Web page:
to a national event, and I was impressed with its size and professionalism. Despite the large number of attendees, I felt at
home because members introduced themselves and made me
Like George, I had difficulty choosing from all the great educational opportunities. My chapter buddy and I actually split up,
attended different sessions, and shared our notes.
Brian: My first conference was 16 years ago in San Francisco
at the Fairmont, where CFMA was celebrating its 10th Anniversary with 200-300 people in attendance.
At the time, I was attending a software user’s meeting in conjunction with the conference. It was great to meet people doing
the same thing I was doing. Together we freely discussed ideas,
as well as challenges.
BP: All of you have been CFMA members for a
decade or more. What convinced you to renew
your membership year after year?
George: During the last 14 months I’ve been at Walton, I’ve
handled inquiries from my boss about the internal audit function, a bonus program, and accounting for burden – thanks to
my CFMA colleagues/friends at similar-sized companies.
I’ve also referred to Financial Management and Accounting
for the Construction Industry many times in my career. At my
chapter’s monthly breakfast meetings, I continue to see longtime friends and meet new acquaintances.
Without my membership in CFMA, none of these opportunities would be possible. CFMA is truly my “Source & Resource”
within the construction industry.
Vickie: The value of CFMA membership goes way beyond dollars and cents. Many times, a quick phone call to another member saves me a lot of research and hassle.
For example, I once worked for a company that had an opportunity to conduct business in Canada. But, in order for this to
happen, I needed information fast! The project involved Customs, a Goods and Services Tax (GST), and registering to do
business in Canada.
After one quick call to Mike Molaro at CFMA Headquarters, I
was connected with a company in Michigan that was already
working in Canada. A CFMA member (whom I had never met)
talked to me for about an hour, and provided me with the information needed to get started.
Today, David Zartman, my boss and President of Zartman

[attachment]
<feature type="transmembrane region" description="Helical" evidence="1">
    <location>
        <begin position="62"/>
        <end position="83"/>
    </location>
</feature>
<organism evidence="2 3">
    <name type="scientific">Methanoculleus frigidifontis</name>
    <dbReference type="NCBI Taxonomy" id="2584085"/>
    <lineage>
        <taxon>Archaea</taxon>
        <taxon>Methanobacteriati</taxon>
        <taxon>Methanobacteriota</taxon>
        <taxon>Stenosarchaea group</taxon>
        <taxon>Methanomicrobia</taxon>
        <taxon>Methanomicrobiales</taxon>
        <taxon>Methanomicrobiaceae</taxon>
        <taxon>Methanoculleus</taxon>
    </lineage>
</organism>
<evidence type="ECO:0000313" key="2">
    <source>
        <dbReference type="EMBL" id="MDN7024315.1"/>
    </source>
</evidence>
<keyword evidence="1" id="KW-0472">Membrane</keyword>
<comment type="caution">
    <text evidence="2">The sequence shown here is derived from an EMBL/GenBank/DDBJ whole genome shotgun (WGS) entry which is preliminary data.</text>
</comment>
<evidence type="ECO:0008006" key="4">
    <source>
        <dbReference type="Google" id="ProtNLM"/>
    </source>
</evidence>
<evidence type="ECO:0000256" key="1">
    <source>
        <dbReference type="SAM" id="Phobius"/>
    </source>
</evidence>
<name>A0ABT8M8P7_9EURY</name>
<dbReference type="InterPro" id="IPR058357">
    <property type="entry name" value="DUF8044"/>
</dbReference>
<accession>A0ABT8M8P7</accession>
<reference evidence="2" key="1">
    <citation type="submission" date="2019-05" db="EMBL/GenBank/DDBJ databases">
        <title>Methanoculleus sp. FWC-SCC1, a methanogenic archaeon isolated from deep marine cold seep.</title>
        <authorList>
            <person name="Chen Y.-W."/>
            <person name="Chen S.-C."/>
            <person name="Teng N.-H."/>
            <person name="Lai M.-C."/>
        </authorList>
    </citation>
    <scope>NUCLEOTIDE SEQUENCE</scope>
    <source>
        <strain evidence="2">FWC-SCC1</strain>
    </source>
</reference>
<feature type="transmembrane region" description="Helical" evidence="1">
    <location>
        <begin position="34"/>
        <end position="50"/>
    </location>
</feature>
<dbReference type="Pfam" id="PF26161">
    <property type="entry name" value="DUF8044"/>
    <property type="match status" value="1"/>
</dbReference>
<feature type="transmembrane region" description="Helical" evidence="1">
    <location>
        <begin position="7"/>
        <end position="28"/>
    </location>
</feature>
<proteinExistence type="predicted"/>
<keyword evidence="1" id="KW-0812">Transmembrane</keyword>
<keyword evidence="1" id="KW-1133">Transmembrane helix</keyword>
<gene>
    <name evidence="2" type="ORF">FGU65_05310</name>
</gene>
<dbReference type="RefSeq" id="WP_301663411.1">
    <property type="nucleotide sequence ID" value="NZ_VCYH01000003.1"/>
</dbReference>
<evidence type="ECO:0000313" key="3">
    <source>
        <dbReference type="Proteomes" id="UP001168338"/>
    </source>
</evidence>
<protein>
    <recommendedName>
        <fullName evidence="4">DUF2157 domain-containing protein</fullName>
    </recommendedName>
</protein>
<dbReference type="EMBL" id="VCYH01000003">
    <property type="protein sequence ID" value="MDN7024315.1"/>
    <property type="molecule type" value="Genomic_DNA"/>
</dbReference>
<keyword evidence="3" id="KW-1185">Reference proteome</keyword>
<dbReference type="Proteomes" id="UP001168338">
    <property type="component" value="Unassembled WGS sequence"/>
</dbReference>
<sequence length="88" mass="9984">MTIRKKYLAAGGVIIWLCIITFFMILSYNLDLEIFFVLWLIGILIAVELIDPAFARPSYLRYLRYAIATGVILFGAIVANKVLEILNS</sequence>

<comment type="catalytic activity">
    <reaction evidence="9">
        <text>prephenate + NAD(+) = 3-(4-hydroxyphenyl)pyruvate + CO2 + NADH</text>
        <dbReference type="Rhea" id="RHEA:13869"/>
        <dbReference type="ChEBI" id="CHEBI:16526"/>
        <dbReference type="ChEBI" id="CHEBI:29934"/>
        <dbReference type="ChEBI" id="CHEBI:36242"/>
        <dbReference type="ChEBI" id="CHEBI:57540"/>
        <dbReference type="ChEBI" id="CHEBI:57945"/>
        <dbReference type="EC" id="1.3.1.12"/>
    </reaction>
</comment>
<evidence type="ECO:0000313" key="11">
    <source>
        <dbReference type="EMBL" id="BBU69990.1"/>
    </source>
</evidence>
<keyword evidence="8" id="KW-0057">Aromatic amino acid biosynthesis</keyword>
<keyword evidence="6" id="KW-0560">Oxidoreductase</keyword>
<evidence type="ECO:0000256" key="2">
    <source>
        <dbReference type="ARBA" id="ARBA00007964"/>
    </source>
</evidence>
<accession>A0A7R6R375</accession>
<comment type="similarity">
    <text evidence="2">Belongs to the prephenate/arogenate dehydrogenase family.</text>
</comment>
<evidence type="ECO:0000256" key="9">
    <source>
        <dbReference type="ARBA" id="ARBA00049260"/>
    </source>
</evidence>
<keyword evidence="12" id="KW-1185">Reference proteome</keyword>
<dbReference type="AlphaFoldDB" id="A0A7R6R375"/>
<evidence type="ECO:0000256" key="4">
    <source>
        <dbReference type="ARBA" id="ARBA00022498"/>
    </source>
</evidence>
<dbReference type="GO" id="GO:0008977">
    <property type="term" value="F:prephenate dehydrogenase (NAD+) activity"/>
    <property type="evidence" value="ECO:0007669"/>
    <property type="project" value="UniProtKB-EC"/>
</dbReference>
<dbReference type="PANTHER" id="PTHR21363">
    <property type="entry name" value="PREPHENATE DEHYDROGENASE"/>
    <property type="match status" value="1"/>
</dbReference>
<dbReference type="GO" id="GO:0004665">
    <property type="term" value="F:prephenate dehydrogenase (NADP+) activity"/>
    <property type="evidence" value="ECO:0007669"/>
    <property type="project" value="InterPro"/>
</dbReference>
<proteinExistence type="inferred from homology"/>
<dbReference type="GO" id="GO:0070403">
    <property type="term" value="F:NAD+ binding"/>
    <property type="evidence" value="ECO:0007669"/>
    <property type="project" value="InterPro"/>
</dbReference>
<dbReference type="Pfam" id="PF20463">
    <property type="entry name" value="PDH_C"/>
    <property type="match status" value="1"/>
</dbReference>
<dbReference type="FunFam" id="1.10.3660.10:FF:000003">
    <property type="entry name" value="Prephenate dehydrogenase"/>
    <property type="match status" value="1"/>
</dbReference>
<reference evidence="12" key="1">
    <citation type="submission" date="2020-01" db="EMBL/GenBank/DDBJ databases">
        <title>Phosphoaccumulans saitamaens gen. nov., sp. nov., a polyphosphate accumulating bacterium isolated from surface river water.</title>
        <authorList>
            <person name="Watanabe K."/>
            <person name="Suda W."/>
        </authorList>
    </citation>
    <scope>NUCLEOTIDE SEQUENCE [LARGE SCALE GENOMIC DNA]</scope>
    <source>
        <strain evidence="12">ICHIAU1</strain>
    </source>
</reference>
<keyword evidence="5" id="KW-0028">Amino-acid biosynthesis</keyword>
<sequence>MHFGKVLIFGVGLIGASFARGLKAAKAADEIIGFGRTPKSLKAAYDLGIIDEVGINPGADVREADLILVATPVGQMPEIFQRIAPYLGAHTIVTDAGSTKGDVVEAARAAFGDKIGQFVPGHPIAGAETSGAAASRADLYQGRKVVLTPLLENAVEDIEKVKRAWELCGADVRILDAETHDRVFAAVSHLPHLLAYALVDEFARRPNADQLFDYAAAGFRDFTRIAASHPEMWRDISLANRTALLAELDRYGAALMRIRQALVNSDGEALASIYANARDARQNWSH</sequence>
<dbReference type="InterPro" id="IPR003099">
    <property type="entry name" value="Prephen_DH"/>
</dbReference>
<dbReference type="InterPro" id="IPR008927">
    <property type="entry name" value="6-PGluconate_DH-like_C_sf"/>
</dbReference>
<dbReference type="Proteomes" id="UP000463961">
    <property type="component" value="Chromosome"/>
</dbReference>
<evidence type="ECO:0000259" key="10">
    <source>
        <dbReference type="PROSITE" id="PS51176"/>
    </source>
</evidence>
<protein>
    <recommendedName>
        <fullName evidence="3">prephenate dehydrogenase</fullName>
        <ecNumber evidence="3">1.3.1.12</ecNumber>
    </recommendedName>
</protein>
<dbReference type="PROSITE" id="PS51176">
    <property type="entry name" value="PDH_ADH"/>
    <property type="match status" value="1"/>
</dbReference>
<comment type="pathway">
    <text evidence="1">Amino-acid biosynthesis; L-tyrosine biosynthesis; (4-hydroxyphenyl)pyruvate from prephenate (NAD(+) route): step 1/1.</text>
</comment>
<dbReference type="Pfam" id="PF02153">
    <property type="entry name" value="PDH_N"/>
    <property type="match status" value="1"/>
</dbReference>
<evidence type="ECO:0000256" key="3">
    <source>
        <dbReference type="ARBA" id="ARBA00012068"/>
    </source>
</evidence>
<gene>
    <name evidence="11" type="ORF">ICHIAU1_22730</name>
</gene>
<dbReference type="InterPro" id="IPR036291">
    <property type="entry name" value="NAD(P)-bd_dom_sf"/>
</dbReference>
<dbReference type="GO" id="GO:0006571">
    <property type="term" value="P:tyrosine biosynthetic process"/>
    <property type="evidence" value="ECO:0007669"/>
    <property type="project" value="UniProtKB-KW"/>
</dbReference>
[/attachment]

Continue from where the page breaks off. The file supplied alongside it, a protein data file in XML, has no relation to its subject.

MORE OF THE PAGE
Construction, Inc., repeatedly says, “We get much more out of
CFMA than we put into it.” I frequently provide management
with valuable information from the educational programs and
CFMA Building Profits articles.
Best of all, a wealth of construction industry experts have
become personal friends, and they are just a phone call or e-mail away.
Jason: CFMA Building Profits was one of the main reasons I
renewed my membership in 1993. I still find myself copying
articles for co-workers today.
Later this year, members will be able to access a digital replica
of the magazine via the Web. What a great benefit for members
and their companies! And what a wonderful way to use technology to reinforce and encourage interpersonal interaction.
Brian: Networking at both the local and national levels has
really paid off for me too. Educational opportunities make a difference, as well. Years ago, I went to a local meeting on sales
and use tax. It led our local chapter to ask the City of New
Orleans to minimize GC exposures for subcontractors who did
not pay city sales and use tax.
BP: George, we’ve heard great stories about
CFMA relationships. How does this dovetail
George: In the association world, members are not only customers, but also leaders and service providers. And, we all know
that innovation usually happens when members need or want
change. As I said in my Incoming Chairman’s Message, “It’s
developing something new when the status quo just won’t do.”
Innovation requires diligence, commitment, communication,
and the participation of every CFMA member. This means
that CFMA’s ability to grow in new directions depends on the
integrity of our relationships. But, with everyone’s help, innovation is easy to achieve and extremely rewarding. Together,
we can create tomorrow’s stories. BP